Patience Gbeze, GNA
Accra, Dec. 4, GNA - Stakeholders in the mining industry have called for gender inclusion on the various boards in the sector.
They said though the laws and regulations provided for the inclusion of women on these boards, that is not what pertains on the ground.
Mr Augustine Niber, Executive Director of Centre for Public Interest Law, a rights-focused non-governmental not for profit organization, made the call at a day's forum on responsible mining organised by the Wassa Community Against Mining (WACAM) in collaboration with OXFAM, Care Ghana and OSIWA in Accra.
The event was held under the theme: "Promoting Responsible Mining: The Role of Women", and participants included representatives from mining communities, Ministries, Departments and Agencies as well as the media.
The forum was to share and learn from stakeholders on approaches and stakeholders in advocating for the protection of women's rights in natural resource exploitation.
Mr Niber said though Ghana has enacted laws and regulations for the mining sector, “in terms of policy direction, there is no specific law against mining in the river or water source.
"The law only states that mining activity should be done about 100 meters away from water bodies", he said.
He said another area that needs attention is public access to information on mining and this was a challenge as a court order is needed.
Dr Emmanuel Tenkorang, Dean of School of Development Studies, University of Cape Coast, said 90 per cent of mineral exports in Ghana is gold and women formed 44 per cent of the mining sector.
He said that percentage was not a mean number, hence the need to pay more attention on women in the sector, especially those are affected by mining activities.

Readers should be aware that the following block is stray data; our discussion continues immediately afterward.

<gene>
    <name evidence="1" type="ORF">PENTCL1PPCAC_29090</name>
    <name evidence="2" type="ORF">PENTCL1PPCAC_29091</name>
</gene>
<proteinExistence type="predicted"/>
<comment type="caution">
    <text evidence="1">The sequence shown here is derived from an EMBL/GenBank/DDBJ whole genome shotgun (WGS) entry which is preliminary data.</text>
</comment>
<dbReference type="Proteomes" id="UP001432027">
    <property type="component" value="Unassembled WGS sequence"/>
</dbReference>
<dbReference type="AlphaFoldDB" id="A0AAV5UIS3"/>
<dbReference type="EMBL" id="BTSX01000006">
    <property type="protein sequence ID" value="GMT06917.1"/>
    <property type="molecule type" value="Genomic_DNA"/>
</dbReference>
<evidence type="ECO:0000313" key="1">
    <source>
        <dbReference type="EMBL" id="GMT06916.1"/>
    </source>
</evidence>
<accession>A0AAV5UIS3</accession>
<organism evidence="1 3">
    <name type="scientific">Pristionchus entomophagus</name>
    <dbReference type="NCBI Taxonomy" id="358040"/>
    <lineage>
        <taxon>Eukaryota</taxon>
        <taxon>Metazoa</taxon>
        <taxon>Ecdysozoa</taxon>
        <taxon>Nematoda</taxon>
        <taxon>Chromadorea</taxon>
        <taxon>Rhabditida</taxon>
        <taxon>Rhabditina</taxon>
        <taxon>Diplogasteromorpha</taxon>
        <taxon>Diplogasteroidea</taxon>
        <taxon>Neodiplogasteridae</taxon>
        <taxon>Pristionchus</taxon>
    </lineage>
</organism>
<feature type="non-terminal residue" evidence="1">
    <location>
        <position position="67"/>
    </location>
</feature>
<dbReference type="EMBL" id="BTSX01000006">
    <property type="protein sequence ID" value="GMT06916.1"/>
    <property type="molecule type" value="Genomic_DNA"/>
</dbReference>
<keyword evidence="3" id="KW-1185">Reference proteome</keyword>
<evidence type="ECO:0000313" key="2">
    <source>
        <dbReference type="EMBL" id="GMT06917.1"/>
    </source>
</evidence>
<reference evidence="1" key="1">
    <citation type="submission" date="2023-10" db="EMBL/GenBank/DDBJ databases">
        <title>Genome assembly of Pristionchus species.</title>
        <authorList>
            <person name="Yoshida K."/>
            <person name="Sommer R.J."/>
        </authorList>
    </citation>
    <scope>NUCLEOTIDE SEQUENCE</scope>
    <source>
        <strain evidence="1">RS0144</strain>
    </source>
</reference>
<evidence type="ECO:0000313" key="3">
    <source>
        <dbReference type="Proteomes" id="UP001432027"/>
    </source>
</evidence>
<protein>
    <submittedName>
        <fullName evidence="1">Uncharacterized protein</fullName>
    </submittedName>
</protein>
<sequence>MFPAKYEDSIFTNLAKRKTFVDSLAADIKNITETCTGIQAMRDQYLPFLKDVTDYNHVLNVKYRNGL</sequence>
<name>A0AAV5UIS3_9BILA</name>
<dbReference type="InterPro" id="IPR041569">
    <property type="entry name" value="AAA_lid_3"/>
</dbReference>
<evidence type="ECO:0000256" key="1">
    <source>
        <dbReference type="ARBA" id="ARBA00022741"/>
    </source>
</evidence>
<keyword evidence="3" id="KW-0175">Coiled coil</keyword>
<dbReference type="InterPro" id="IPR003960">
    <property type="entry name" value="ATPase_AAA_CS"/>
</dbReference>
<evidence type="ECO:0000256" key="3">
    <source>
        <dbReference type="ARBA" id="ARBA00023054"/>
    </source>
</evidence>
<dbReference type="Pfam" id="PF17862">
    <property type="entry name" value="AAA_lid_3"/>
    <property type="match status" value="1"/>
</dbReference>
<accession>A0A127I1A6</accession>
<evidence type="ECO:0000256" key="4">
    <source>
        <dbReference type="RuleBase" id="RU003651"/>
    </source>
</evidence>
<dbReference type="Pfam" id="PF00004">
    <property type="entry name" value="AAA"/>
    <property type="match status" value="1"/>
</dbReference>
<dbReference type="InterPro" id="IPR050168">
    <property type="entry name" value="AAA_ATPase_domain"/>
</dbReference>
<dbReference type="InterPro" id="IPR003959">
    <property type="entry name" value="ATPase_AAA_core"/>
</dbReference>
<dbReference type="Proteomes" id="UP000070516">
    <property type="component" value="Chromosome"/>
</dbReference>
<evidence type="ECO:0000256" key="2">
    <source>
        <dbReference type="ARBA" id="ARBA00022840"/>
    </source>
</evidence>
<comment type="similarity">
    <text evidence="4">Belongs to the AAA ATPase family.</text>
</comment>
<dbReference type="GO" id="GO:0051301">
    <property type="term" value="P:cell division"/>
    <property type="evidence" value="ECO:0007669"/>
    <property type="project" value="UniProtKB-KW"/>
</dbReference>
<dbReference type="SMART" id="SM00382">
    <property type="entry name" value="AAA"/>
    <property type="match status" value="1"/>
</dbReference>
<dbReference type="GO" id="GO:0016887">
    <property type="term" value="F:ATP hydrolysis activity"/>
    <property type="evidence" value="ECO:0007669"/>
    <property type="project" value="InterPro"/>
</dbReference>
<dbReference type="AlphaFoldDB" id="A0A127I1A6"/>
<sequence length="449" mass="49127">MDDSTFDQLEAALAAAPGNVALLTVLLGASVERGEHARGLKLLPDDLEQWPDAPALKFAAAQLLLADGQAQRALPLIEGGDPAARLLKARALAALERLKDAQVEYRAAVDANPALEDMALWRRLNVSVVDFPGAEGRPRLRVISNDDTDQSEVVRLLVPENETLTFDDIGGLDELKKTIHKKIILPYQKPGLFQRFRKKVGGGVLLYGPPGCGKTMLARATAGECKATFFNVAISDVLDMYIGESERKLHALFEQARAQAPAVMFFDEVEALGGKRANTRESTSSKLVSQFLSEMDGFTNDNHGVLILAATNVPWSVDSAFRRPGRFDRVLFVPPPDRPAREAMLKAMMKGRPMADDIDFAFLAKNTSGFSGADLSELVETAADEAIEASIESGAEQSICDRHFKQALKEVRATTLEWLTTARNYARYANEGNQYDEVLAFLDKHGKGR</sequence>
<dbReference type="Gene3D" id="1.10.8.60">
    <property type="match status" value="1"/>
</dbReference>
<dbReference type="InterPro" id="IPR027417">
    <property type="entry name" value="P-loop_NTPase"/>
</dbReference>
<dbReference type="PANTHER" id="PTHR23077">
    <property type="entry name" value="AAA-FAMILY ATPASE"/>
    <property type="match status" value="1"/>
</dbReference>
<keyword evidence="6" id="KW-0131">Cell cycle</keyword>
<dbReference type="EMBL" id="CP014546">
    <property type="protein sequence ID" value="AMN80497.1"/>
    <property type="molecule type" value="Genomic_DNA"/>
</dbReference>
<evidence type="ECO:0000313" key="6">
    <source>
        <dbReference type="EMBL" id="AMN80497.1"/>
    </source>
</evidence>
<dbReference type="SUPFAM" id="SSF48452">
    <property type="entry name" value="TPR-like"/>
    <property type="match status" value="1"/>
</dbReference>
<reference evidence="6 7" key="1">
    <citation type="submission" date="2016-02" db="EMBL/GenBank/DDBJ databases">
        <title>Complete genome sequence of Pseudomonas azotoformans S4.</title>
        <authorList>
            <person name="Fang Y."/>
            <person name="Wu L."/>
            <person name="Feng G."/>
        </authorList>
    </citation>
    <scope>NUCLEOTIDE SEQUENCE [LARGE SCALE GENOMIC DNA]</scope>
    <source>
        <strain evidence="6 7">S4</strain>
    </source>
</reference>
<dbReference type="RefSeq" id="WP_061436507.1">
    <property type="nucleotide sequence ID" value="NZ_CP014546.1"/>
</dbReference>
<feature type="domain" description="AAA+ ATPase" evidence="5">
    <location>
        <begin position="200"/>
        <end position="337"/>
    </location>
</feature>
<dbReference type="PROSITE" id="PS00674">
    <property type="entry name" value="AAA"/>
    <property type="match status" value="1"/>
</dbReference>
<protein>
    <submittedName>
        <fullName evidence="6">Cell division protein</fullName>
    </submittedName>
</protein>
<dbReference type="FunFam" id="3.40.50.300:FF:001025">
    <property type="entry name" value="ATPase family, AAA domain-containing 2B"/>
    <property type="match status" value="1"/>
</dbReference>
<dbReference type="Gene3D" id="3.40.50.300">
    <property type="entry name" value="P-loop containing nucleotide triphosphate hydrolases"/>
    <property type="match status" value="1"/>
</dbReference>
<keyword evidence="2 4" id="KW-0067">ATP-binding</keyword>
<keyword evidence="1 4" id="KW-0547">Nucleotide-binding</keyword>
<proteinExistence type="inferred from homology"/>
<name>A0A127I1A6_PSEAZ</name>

He said a study they conducted for WACAM indicates that women receive lower compensation from lost lands, while about 80 per cent of the compensation goes to the men even for joint ownership.
He said women only get compensation if they inherited the land.
The study also revealed that the indigenes lost access to forests, leading to loss of livelihood, especially on the part of women as some of these lands are blocked.
Dr Tenkorang said women in the rural areas suffer because of loss of access to forest, adding “hitherto they go to the forest to get the family protein needs but that is not the case since they can no longer go into the forest”.
Mrs Hannah Owusu-Koranteng, Associate Executive Director of WACAM, said the presence of diverse interest groups at the forum is an indication of the importance that stakeholders attach to mining issues and that justifies the need for such for an effort.
She said with a well-known and attractive mineral resource base, significant mining investments have been attracted into the country over the past two decades, however, Ghana has not been able to optimize significant benefits from its mineral resources.
“WACAM’s work in 120 earmarked and affected mining communities has brought us in contact with the stark realities of the mining impact on women in respect of destruction of communities’ access to water, loss of livelihoods, human rights abuses, forced eviction, compensation and resettlement problems, among others,” she said.
Mrs Owusu-Koranteng said compensation regime has not taken into account women loss of livelihoods with the loss of standing forest adding that, “women have suffered from many injustices which the legal, regulatory and policy frameworks on mining have not recognized.
She said mining has disregarded the specific livelihood options of women that is dependent on the existence of a standing forest, and “when mining destroys the environment, it undermines a woman’s ability to provide food and clean water for her family”.
She said the Mineral and Mining Act, Act 703, 2006 and all regulations enacted for implementation are gender blind and did not take the issue of women in particular into consideration.
“Indeed there is no mention of the word “gender” or “woman” anywhere in Act 703. It is WACAM’s view that mining issues affecting women need to be discussed by stakeholders in the spirit of openness and transparency.”
She expressed WACAM’s gratitude to Care Ghana, Oxfam Ghana and OSIWA for providing logistical support for their efforts.GNA